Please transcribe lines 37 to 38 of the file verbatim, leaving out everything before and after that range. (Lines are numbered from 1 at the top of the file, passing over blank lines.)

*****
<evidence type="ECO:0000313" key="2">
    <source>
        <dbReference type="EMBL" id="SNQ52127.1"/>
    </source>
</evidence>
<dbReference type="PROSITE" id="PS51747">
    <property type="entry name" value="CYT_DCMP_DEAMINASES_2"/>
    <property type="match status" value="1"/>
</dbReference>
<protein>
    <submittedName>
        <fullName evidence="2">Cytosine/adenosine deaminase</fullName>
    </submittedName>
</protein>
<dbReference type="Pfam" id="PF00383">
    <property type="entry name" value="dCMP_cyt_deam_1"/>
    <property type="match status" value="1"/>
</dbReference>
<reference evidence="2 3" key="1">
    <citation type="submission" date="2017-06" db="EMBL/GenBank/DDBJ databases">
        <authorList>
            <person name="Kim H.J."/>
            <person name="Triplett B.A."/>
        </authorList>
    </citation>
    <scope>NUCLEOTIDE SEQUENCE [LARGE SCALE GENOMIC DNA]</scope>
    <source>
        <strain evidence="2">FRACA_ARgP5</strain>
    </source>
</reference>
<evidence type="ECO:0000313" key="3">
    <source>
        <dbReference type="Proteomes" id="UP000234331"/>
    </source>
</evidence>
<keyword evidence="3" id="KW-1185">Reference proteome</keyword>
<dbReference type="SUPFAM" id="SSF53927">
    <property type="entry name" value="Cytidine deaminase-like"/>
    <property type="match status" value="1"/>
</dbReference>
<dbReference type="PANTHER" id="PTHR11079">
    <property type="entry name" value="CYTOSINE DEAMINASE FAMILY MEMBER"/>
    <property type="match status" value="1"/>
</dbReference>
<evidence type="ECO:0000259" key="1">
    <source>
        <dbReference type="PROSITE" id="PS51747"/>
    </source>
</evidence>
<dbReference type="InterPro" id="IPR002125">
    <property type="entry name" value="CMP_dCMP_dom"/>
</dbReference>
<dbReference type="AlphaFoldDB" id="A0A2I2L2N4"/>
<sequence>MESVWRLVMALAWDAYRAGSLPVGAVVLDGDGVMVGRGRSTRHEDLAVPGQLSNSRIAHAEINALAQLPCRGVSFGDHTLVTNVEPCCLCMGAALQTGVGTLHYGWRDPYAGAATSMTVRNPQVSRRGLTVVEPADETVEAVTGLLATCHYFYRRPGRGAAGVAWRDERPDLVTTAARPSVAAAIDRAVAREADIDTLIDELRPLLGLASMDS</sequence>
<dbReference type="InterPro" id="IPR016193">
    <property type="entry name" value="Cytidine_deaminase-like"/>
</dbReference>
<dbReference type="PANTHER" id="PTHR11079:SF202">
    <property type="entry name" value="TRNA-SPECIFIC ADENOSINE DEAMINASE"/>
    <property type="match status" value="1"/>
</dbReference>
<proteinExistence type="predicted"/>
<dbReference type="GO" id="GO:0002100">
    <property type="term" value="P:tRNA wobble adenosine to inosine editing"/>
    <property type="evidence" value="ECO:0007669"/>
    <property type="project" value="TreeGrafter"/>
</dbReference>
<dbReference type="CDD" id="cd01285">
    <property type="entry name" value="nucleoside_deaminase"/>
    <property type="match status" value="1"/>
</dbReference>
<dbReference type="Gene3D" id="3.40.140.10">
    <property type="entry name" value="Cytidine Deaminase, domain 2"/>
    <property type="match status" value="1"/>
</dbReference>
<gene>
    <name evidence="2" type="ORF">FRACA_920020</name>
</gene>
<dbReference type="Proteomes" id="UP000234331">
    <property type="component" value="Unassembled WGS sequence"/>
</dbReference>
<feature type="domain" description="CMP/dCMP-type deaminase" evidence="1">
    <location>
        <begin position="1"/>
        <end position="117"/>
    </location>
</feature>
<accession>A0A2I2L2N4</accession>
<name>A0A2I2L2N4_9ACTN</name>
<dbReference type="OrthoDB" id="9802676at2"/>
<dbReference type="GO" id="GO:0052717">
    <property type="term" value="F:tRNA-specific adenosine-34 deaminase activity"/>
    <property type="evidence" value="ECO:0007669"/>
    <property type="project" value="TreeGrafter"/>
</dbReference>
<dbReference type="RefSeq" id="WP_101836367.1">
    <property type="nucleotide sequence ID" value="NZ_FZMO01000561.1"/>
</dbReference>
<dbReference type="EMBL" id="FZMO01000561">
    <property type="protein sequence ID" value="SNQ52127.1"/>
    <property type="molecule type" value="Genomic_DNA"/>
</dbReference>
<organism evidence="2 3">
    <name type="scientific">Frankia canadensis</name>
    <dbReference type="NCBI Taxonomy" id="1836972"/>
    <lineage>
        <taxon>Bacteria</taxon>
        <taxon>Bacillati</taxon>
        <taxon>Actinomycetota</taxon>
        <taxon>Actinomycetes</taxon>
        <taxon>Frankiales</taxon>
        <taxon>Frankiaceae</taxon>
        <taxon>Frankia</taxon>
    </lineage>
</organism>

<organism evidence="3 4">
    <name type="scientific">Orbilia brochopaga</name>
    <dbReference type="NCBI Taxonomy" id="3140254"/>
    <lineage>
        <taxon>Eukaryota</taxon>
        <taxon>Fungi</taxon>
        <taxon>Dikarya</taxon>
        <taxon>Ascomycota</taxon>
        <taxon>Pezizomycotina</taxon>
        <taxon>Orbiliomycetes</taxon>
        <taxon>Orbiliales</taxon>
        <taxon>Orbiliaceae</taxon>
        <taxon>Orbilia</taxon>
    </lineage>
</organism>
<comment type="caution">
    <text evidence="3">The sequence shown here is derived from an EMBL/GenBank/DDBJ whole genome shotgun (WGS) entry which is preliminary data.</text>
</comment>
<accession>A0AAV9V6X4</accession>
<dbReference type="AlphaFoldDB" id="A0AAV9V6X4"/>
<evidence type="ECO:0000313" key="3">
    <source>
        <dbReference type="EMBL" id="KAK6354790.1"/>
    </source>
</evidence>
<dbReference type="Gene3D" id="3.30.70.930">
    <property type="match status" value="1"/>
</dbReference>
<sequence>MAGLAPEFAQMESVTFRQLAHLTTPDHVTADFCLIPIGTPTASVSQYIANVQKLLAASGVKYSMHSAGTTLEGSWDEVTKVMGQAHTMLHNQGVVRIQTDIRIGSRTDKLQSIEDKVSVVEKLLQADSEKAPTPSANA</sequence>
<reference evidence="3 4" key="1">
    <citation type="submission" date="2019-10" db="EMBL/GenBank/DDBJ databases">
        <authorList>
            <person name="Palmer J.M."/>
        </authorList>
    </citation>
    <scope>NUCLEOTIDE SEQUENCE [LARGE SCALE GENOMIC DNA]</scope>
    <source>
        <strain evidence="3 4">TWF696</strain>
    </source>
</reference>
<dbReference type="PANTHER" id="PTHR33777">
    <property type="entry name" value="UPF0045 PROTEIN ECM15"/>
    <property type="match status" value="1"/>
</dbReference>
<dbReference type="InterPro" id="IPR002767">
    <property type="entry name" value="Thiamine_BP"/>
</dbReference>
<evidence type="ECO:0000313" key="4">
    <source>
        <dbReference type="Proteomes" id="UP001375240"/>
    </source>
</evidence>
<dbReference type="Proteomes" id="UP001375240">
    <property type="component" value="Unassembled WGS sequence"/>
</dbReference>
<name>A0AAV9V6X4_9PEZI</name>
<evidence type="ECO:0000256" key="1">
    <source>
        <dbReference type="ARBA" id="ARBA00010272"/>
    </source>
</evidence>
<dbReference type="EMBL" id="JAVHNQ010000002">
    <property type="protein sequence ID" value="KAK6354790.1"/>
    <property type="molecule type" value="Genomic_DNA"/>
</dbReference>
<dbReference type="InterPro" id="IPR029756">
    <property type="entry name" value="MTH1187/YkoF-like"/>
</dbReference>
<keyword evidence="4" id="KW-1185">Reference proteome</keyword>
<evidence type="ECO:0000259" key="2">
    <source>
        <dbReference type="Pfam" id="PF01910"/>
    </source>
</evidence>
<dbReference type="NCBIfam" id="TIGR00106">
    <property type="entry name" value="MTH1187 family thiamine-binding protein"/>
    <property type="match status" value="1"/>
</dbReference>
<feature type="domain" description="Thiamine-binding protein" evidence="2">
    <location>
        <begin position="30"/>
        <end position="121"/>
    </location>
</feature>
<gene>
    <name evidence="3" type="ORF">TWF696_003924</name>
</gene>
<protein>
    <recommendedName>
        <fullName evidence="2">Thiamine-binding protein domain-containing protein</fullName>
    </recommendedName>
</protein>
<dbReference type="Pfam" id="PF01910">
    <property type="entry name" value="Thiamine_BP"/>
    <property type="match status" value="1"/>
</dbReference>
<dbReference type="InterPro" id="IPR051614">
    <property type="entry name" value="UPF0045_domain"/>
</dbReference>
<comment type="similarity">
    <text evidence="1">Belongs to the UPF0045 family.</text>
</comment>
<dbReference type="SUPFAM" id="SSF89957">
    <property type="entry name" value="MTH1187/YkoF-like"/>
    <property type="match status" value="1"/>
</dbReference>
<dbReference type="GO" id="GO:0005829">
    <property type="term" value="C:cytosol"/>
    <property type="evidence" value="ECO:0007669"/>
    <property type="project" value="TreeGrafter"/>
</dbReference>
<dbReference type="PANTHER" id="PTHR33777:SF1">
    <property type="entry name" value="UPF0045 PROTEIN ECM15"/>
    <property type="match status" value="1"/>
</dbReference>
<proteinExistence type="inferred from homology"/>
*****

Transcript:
<dbReference type="SUPFAM" id="SSF53927">
    <property type="entry name" value="Cytidine deaminase-like"/>